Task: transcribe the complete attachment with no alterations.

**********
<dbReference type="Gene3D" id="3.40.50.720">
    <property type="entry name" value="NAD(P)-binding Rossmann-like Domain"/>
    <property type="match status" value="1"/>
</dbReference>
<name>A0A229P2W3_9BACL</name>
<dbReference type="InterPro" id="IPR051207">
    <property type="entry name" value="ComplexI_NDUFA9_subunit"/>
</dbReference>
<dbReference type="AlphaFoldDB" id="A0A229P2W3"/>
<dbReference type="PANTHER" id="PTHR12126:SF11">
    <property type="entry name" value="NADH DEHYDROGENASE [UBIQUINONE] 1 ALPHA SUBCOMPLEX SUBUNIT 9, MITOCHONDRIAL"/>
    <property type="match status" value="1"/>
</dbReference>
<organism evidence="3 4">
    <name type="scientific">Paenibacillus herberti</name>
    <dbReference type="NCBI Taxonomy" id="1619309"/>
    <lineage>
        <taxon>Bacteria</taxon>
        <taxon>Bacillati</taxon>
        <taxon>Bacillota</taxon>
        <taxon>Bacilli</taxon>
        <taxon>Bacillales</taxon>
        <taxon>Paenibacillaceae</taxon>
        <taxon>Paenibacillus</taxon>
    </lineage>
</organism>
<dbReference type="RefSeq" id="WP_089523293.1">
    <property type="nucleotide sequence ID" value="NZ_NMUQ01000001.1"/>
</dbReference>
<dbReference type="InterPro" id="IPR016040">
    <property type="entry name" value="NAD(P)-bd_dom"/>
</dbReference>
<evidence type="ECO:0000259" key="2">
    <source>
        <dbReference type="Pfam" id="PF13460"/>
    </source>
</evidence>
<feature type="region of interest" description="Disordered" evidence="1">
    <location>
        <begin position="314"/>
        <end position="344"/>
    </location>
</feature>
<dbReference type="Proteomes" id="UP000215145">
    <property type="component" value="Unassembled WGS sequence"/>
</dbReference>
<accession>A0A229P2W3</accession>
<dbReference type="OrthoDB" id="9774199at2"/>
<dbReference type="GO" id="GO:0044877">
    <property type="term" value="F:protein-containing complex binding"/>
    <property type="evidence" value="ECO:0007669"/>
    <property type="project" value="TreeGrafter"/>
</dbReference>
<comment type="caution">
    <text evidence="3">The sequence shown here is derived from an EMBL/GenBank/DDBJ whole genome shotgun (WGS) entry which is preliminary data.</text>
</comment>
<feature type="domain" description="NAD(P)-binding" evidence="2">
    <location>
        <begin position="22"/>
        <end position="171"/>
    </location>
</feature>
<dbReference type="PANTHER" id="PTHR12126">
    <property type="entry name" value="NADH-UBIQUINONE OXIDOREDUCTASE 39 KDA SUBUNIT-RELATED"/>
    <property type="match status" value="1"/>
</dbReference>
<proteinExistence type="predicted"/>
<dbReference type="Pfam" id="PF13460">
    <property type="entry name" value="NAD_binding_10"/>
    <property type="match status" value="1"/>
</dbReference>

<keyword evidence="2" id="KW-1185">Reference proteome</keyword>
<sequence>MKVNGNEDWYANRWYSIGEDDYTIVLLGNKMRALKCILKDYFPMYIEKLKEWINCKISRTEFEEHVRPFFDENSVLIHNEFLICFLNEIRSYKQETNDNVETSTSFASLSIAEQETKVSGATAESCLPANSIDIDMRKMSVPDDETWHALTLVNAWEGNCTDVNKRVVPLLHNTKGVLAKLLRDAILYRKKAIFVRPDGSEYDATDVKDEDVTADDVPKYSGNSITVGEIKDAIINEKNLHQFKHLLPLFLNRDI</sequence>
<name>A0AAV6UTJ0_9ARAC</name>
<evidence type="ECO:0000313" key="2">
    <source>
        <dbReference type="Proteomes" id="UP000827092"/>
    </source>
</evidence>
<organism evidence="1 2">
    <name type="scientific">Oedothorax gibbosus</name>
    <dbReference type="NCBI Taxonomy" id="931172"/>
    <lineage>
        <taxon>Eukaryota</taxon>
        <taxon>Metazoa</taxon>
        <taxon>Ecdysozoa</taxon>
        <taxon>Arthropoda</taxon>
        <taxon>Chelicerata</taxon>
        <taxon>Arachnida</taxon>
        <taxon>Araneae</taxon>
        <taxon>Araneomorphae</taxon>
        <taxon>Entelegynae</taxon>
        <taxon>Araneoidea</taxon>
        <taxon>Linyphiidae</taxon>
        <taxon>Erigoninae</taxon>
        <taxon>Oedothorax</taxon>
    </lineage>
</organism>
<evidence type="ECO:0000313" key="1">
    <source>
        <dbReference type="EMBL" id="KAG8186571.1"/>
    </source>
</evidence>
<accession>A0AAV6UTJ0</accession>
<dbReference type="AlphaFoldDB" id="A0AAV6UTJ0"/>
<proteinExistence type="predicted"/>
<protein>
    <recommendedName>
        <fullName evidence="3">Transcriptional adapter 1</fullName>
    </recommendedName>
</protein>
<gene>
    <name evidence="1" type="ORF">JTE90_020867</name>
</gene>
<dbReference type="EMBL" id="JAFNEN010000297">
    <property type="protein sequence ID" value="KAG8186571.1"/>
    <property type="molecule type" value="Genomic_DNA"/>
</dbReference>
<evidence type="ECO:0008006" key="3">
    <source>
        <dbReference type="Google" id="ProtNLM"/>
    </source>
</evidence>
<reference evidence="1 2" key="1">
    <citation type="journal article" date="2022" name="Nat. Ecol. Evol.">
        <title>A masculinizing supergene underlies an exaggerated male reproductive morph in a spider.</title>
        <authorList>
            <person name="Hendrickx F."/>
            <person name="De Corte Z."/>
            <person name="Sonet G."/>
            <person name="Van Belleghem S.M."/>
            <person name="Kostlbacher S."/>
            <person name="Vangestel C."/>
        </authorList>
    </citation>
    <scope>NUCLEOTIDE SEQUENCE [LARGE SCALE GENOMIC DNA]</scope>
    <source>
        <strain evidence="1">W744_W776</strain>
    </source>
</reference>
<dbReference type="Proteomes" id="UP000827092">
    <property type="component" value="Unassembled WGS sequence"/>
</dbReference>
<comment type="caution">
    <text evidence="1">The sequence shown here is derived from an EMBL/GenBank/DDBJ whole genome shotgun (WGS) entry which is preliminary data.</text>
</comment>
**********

<dbReference type="Gene3D" id="3.40.50.720">
    <property type="entry name" value="NAD(P)-binding Rossmann-like Domain"/>
    <property type="match status" value="1"/>
</dbReference>
<name>A0A229P2W3_9BACL</name>
<dbReference type="InterPro" id="IPR051207">
    <property type="entry name" value="ComplexI_NDUFA9_subunit"/>
</dbReference>
<dbReference type="AlphaFoldDB" id="A0A229P2W3"/>
<dbReference type="PANTHER" id="PTHR12126:SF11">
    <property type="entry name" value="NADH DEHYDROGENASE [UBIQUINONE] 1 ALPHA SUBCOMPLEX SUBUNIT 9, MITOCHONDRIAL"/>
    <property type="match status" value="1"/>
</dbReference>
<organism evidence="3 4">
    <name type="scientific">Paenibacillus herberti</name>
    <dbReference type="NCBI Taxonomy" id="1619309"/>
    <lineage>
        <taxon>Bacteria</taxon>
        <taxon>Bacillati</taxon>
        <taxon>Bacillota</taxon>
        <taxon>Bacilli</taxon>
        <taxon>Bacillales</taxon>
        <taxon>Paenibacillaceae</taxon>
        <taxon>Paenibacillus</taxon>
    </lineage>
</organism>
<dbReference type="RefSeq" id="WP_089523293.1">
    <property type="nucleotide sequence ID" value="NZ_NMUQ01000001.1"/>
</dbReference>
<dbReference type="InterPro" id="IPR016040">
    <property type="entry name" value="NAD(P)-bd_dom"/>
</dbReference>
<evidence type="ECO:0000259" key="2">
    <source>
        <dbReference type="Pfam" id="PF13460"/>
    </source>
</evidence>
<feature type="region of interest" description="Disordered" evidence="1">
    <location>
        <begin position="314"/>
        <end position="344"/>
    </location>
</feature>
<dbReference type="Proteomes" id="UP000215145">
    <property type="component" value="Unassembled WGS sequence"/>
</dbReference>
<accession>A0A229P2W3</accession>
<dbReference type="OrthoDB" id="9774199at2"/>
<dbReference type="GO" id="GO:0044877">
    <property type="term" value="F:protein-containing complex binding"/>
    <property type="evidence" value="ECO:0007669"/>
    <property type="project" value="TreeGrafter"/>
</dbReference>
<comment type="caution">
    <text evidence="3">The sequence shown here is derived from an EMBL/GenBank/DDBJ whole genome shotgun (WGS) entry which is preliminary data.</text>
</comment>
<feature type="domain" description="NAD(P)-binding" evidence="2">
    <location>
        <begin position="22"/>
        <end position="171"/>
    </location>
</feature>
<dbReference type="PANTHER" id="PTHR12126">
    <property type="entry name" value="NADH-UBIQUINONE OXIDOREDUCTASE 39 KDA SUBUNIT-RELATED"/>
    <property type="match status" value="1"/>
</dbReference>
<proteinExistence type="predicted"/>
<dbReference type="Pfam" id="PF13460">
    <property type="entry name" value="NAD_binding_10"/>
    <property type="match status" value="1"/>
</dbReference>

<keyword evidence="2" id="KW-1185">Reference proteome</keyword>
<sequence>MKVNGNEDWYANRWYSIGEDDYTIVLLGNKMRALKCILKDYFPMYIEKLKEWINCKISRTEFEEHVRPFFDENSVLIHNEFLICFLNEIRSYKQETNDNVETSTSFASLSIAEQETKVSGATAESCLPANSIDIDMRKMSVPDDETWHALTLVNAWEGNCTDVNKRVVPLLHNTKGVLAKLLRDAILYRKKAIFVRPDGSEYDATDVKDEDVTADDVPKYSGNSITVGEIKDAIINEKNLHQFKHLLPLFLNRDI</sequence>
<name>A0AAV6UTJ0_9ARAC</name>
<evidence type="ECO:0000313" key="2">
    <source>
        <dbReference type="Proteomes" id="UP000827092"/>
    </source>
</evidence>
<organism evidence="1 2">
    <name type="scientific">Oedothorax gibbosus</name>
    <dbReference type="NCBI Taxonomy" id="931172"/>
    <lineage>
        <taxon>Eukaryota</taxon>
        <taxon>Metazoa</taxon>
        <taxon>Ecdysozoa</taxon>
        <taxon>Arthropoda</taxon>
        <taxon>Chelicerata</taxon>
        <taxon>Arachnida</taxon>
        <taxon>Araneae</taxon>
        <taxon>Araneomorphae</taxon>
        <taxon>Entelegynae</taxon>
        <taxon>Araneoidea</taxon>
        <taxon>Linyphiidae</taxon>
        <taxon>Erigoninae</taxon>
        <taxon>Oedothorax</taxon>
    </lineage>
</organism>
<evidence type="ECO:0000313" key="1">
    <source>
        <dbReference type="EMBL" id="KAG8186571.1"/>
    </source>
</evidence>
<accession>A0AAV6UTJ0</accession>
<dbReference type="AlphaFoldDB" id="A0AAV6UTJ0"/>
<proteinExistence type="predicted"/>
<protein>
    <recommendedName>
        <fullName evidence="3">Transcriptional adapter 1</fullName>
    </recommendedName>
</protein>
<gene>
    <name evidence="1" type="ORF">JTE90_020867</name>
</gene>
<dbReference type="EMBL" id="JAFNEN010000297">
    <property type="protein sequence ID" value="KAG8186571.1"/>
    <property type="molecule type" value="Genomic_DNA"/>
</dbReference>
<evidence type="ECO:0008006" key="3">
    <source>
        <dbReference type="Google" id="ProtNLM"/>
    </source>
</evidence>
<reference evidence="1 2" key="1">
    <citation type="journal article" date="2022" name="Nat. Ecol. Evol.">
        <title>A masculinizing supergene underlies an exaggerated male reproductive morph in a spider.</title>
        <authorList>
            <person name="Hendrickx F."/>
            <person name="De Corte Z."/>
            <person name="Sonet G."/>
            <person name="Van Belleghem S.M."/>
            <person name="Kostlbacher S."/>
            <person name="Vangestel C."/>
        </authorList>
    </citation>
    <scope>NUCLEOTIDE SEQUENCE [LARGE SCALE GENOMIC DNA]</scope>
    <source>
        <strain evidence="1">W744_W776</strain>
    </source>
</reference>
<dbReference type="Proteomes" id="UP000827092">
    <property type="component" value="Unassembled WGS sequence"/>
</dbReference>
<comment type="caution">
    <text evidence="1">The sequence shown here is derived from an EMBL/GenBank/DDBJ whole genome shotgun (WGS) entry which is preliminary data.</text>
</comment>